Prevent Sprawl and Enjoy Local Food: Save Agricultural Land in Metro Washington

Jul 17, 2012


Between 1987 and 2007 metro Washington’s agricultural land declined by 23% according to the recently released Region Forward Baseline Progress Report.

Currently the entire region has less agricultural land than neighboring Fauquier County alone. This trend in which metro Washington is losing more than one percent of agricultural land per year represents a huge shift culturally and economically for the region.

At the current rate metro Washington will drop below the Region Forward target of preserving at least 450000 acres of agriculture land very soon. Now is the time to observe the positive and negative impacts of our development choices and determine what we want our future to look like. As we noted last week economic growth and development need not be at odds with preservation and environmental protection if better land-use decisions prevail.

Metro Washington is one of the fastest growing regions in the nation. Sixty years ago Fairfax County’s principal economic output was milk. Today it is the region’s most populated jurisdiction with an economy led by several fortune 500 corporations. This type of shift has occurred throughout the region and it has brought increased prosperity and resilience to our economy. However this shift has also resulted in a rapid and fundamental change to our environment that will continue to impact all residents into the foreseeable future.

For several decades land use and transportation policy encouraged expansive low to moderate intensity development characterized by single family homes and auto oriented commercial facilities. However the dominance of this highway-centric development model is quickly fading. Over the past two decades the region has chosen to plan for fewer and fewer new highways opting instead to pursue transit-oriented development and promote other alternatives to automobile travel such as walking and biking.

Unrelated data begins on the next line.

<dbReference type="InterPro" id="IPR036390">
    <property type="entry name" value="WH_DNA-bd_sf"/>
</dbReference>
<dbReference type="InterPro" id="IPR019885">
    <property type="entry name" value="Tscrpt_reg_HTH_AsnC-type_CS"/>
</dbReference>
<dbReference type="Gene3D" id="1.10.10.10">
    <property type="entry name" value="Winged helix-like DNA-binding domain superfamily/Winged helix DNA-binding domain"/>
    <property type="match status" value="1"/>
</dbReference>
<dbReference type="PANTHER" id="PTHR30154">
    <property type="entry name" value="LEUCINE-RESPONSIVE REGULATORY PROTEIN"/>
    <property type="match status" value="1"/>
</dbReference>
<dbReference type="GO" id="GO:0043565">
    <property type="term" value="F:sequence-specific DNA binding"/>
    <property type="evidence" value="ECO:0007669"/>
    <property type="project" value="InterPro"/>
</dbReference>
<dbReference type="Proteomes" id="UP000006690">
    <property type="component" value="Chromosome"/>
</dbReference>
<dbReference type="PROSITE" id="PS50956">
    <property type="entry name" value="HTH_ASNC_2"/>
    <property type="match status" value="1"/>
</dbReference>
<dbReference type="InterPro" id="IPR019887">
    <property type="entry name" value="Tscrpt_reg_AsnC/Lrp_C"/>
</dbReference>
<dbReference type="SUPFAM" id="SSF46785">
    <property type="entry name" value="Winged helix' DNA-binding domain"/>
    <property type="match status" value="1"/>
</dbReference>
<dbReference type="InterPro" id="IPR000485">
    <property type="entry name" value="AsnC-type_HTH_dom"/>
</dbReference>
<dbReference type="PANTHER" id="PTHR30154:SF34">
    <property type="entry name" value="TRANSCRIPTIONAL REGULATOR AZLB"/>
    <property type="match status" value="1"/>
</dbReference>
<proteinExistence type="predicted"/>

This development pattern is more compact devouring less land to house the same number of people and companies and has led to creation of vibrant new centers of activity throughout the region as well as the revitalization of areas that had been in decline.

Communities throughout the region have successfully implemented different approaches to development. Some jurisdictions have opted to concentrate growth in key areas; others have decided to preserve their environmental resources first. As we continue to grow we are quickly reaching a critical point at which we must decide as a region 1) whether we want to preserve local agriculture? And 2) what tradeoffs are we willing to accept to preserve open space?

Every year more acres of agricultural land are developed for commercial purposes. If we wait too long to decide what we want from these resources they will be gone.

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